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More Workers, Lighter Regulation Needed to Spur Home, Apartment Building in the Red River Valley, Experts Say

More Workers, Lighter Regulation Needed to Spur Home, Apartment Building in the Red River Valley, Experts Say

| By Helmut Schmidt |

This article originally appeared on InForum. The featured image is by Dan Francis Photography.

Construction is strong in the region, but with 16,000 more homes and apartments needed in the next decade, builders need more workers and fewer regulations to build enough housing to keep the local economy humming. That’s according to area and national home builders representatives, who spoke Friday during a news conference at the Building Industry Association of the Red River Valley’s offices.

Bill Rothman, president of the BIA-RRV, formerly known as the Home Builders Association of Fargo-Moorhead, said that growth in the region requires a strong building industry and affordable housing.

Rothman, also chief financial officer for Kilbourne Group, said the local housing market compares well to that of the U.S. as a whole, but that a study released by the Fargo-Moorhead Metropolitan Council of Governments in June 2023 projected that 16,000 more housing units will be needed in the next 10 years. One particular area of need is “missing middle” housing, such as townhomes, duplexes and triplexes, he said.

A region-wide partnership with state and local governments is needed to tackle the region’s housing challenges, particularly for workforce housing, Rothman said during the event at 1802 32nd Ave. S.

“We know that we can do more together,” he said.

Rothman said housing permits and valuations are regularly gathered for Fargo, Moorhead and West Fargo, the bordering towns of Dilworth and Horace, as well as Barnesville, Casselton, Harwood, Hawley, Kindred, Mapleton and Oxbow.

The most recent report found that through November 2023, those cities recorded more than $1.1 million in property valuations from 4,196 building permits for housing and commercial projects, remodeling, and public and miscellaneous projects.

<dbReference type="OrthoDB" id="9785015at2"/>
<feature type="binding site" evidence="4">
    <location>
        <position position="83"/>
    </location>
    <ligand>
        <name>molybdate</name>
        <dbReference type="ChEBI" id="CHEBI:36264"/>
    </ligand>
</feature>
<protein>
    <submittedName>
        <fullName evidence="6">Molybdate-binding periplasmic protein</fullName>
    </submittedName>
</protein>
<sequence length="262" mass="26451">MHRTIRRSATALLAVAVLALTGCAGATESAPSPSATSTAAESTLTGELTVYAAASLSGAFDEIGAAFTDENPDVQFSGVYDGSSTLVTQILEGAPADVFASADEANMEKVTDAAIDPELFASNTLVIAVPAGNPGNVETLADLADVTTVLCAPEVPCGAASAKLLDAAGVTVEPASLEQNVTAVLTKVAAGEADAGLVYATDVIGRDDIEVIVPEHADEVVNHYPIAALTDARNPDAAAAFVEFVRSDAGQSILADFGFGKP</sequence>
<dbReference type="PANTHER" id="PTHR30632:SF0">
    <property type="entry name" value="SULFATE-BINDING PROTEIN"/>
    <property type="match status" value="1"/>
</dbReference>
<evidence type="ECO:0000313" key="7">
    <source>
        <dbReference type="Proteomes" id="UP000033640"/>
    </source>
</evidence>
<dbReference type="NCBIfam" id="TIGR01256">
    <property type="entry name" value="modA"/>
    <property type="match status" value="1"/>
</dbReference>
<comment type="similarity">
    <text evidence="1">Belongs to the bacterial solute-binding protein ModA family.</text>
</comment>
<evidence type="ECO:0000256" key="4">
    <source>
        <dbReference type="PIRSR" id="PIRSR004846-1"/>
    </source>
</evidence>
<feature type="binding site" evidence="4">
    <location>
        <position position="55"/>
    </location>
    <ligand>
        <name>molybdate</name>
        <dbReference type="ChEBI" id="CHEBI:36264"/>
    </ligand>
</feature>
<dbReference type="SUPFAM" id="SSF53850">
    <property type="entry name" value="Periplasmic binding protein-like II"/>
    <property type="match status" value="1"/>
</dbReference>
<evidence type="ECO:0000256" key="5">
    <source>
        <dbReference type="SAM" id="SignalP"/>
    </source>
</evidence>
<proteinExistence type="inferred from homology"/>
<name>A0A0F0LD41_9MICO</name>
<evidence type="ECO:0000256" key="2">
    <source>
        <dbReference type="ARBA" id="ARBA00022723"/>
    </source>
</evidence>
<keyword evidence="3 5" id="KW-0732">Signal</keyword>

The report by Brady Martz and Associates found that construction valuations were down about 15% from 2022, but the number of permits had risen 9%. Twinhomes were a bright spot, with permits up 773%, and valuations up 568%, Rothman said.

And among the cities, Moorhead recorded 111 permits in 2023, up 88% from the year before, and valuation rose to nearly $28.9 million, up 74% from the year before.

But multifamily construction in the area saw a 58% decrease in permits and a 31% decrease in valuations, Rothman said.

Jim Tobin, president and CEO and president of the National Association of Home Builders, also spoke.

Tobin said inflation appears to have been corralled. In mid-2022, it had topped 9%, but is now just over 3%. However, the 11 interest rates hikes imposed by the Federal Reserve since March of 2022, while effective, had “a chilling effect on the housing market across the country.”

Mortgage interest rates are now in a transition phase, Tobin said, down about 1% in the last two months, which is getting homebuyers back into the market.

Tobin said the NAHB expects the “new normal” for interest rates to dip to the 5-5 ½% range by 2025, which should loosen up the housing market.

Economic growth in the Red River Valley will need housing for workers if it is to continue, Tobin said. He urged lawmakers to support lighter regulations on housing construction to keep costs down.

“I am very, very optimistic about 2024 as a pivot year, as we move into the future. Now is the time” to get our house in order, Tobin said.

He said three “headwinds” must be addressed:

  • Workers in the industry are aging. About 400,000 trained workers are needed in coming years. Trades programs need to be reinvigorated, Tobin said.
  • Regulation has hurt affordability. Tobin said 25% of the cost of new homes is tied to rules at local, state and federal levels. For multifamily buildings, he pegs that cost at 43%.
  • Supply chains for lumber and other materials must be bolstered to be sure they can handle increased construction demands.

As part of the event, Rothman also explained the decision to change the name of the Home Builders Association of Fargo-Moorhead to the Building Industry Association of the Red River Valley.
The new name better represents the group’s “scope and vision,” he said.

“We are thrilled that this new name better reflects the makeup of our membership” and hope it encourages membership growth, Rothman said.

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